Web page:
Dec 21 2018
"H. S. Teoh" <hsteoh quickfur.ath.cx> writes:
On Fri, Dec 21, 2018 at 09:26:28PM +0000, Dennis via Digitalmars-d-learn wrote:The most fundamental problem that these features tackle is that code is costly, so making code-bases smaller and more reusable saves effort spent on maintaining large code-bases and rewriting code to suit a different situation.I disagree that OO is the best thing since sliced bread. It's useful for certain kinds of problems, but shoehorning everything and the kitchen sink into OO just creates smelly anti-patterns, like singleton classes and needless extra layers of indirection when your problem domain doesn't actually *need* full-out runtime polymorphism. Templates and mixins in D offer a different kind of tool for the job: compile-time polymorphism and meta-programming (esp. code generation). The bottom line is that not only code is costly, but that boilerplate code violates the DRY principle and often leads to bugs that are fixed in one place but not in others because the person making the fix can't possibly know about all the different places where the boilerplate was copy-n-pasted. Templates and mixins let you abstract away needless boilerplate so that you (almost) never have to repeat yourself, and if you later discover a bug in your boilerplate, fixing in one place (i.e., the template) fixes all instances of it, rather than having to chase down the (n-1) other places where the same bug appears. Templates also allow you to abstract the algorithm away from the data it operates on (contrary to OO, where the algorithm is tightly bound to the data, and you're up the creek without a paddle if you want to apply the same algorithm to a different type that the author didn't think of). Instead of forcing your clients to conform to the types that you specify, templates let you write code that adapts itself to a user-given type instead, producing a customized instance that works best with that type with no runtime overhead (because all of this is done at compile-time). Mixins let you generate arbitrary code in response to user-given parameters. It's extremely powerful, though rarely needed. But when necessary, it can let you factorize your code in powerful ways that would otherwise be impossible. A simple example is operator overloading in user-defined arithmetic types, where mixins let you consolidate all the boilerplate of performing some given arithmetic operation `op` on one or two arguments. More advanced examples include code generation from DSLs, that let you process arbitrarily complex strings at compile-time to generate D code for it, e.g., take in a grammar specification and generate parser code optimized for the specifics of your grammar (cf. Pegged). As opposed to writing the parser code yourself (extremely tedious, error-prone, and time-consuming), or using a runtime parser engine (slow because of runtime overhead). // It doesn't mean OO is useless in D, it just means that OO is just another tool for the job, and while it may work really well for certain kinds of programming problems, some other kinds of problems are better solved with other tools. The right tool should be used for the right job; you shouldn't have to contort your problem domain in unnatural ways just so you can say "hooray my code is OO, I'm on the OO bandwagon yay". T -- The problem with the world is that everybody else is stupid.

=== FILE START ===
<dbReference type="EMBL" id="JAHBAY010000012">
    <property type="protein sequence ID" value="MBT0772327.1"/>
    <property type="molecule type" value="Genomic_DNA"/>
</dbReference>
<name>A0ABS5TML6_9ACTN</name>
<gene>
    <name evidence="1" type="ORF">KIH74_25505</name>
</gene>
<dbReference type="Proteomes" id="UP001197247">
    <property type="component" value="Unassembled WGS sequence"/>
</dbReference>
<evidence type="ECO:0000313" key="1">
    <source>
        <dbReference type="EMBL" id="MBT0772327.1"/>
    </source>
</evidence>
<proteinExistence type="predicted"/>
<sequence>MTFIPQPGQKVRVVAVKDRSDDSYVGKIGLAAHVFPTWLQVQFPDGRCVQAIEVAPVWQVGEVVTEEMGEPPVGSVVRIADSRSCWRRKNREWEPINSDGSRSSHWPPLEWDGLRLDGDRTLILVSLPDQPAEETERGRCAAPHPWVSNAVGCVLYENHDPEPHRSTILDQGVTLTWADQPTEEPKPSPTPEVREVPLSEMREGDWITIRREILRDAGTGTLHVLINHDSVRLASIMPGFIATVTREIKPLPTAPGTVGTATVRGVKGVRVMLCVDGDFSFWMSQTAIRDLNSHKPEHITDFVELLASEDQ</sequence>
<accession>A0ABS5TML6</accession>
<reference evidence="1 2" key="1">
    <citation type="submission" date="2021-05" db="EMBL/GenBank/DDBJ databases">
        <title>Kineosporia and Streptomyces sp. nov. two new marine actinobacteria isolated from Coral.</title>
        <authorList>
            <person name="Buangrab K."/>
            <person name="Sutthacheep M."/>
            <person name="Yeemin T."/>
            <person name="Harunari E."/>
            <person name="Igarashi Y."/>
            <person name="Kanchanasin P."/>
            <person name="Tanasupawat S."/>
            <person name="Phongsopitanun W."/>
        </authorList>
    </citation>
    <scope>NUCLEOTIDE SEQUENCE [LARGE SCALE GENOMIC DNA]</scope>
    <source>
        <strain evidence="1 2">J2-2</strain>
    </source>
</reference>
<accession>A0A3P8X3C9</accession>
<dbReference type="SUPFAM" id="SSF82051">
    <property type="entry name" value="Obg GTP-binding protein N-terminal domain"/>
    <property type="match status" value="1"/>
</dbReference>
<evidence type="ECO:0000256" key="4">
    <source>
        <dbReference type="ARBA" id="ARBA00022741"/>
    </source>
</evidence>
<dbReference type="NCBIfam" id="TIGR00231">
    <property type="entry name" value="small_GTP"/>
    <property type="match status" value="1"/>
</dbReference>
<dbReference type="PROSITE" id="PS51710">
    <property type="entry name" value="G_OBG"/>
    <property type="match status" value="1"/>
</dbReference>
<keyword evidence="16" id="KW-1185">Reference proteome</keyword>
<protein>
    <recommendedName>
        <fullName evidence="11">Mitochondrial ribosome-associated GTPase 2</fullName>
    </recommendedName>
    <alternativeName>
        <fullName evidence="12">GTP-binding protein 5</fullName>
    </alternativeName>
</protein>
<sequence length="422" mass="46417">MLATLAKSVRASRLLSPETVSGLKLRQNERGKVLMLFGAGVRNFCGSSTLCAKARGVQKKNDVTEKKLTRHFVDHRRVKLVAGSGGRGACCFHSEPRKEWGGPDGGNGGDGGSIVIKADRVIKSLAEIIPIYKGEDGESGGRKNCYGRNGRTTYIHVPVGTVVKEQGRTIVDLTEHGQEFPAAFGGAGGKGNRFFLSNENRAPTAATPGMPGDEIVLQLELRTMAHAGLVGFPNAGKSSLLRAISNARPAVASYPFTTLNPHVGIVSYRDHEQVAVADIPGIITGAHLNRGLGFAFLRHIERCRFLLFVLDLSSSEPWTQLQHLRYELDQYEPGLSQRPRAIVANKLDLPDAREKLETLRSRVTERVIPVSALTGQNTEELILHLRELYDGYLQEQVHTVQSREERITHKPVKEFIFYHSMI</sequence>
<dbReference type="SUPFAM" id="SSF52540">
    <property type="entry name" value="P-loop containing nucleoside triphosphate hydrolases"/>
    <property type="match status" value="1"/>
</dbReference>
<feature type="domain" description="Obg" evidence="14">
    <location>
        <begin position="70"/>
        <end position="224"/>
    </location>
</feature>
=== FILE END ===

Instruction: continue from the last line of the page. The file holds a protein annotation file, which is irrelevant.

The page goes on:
Dec 21 2018
Ron Tarrant <rontarrant gmail.com> writes:
Thanks, Dennis and H.S. for the well-thought-out and comprehensive replies.
Dec 22 2018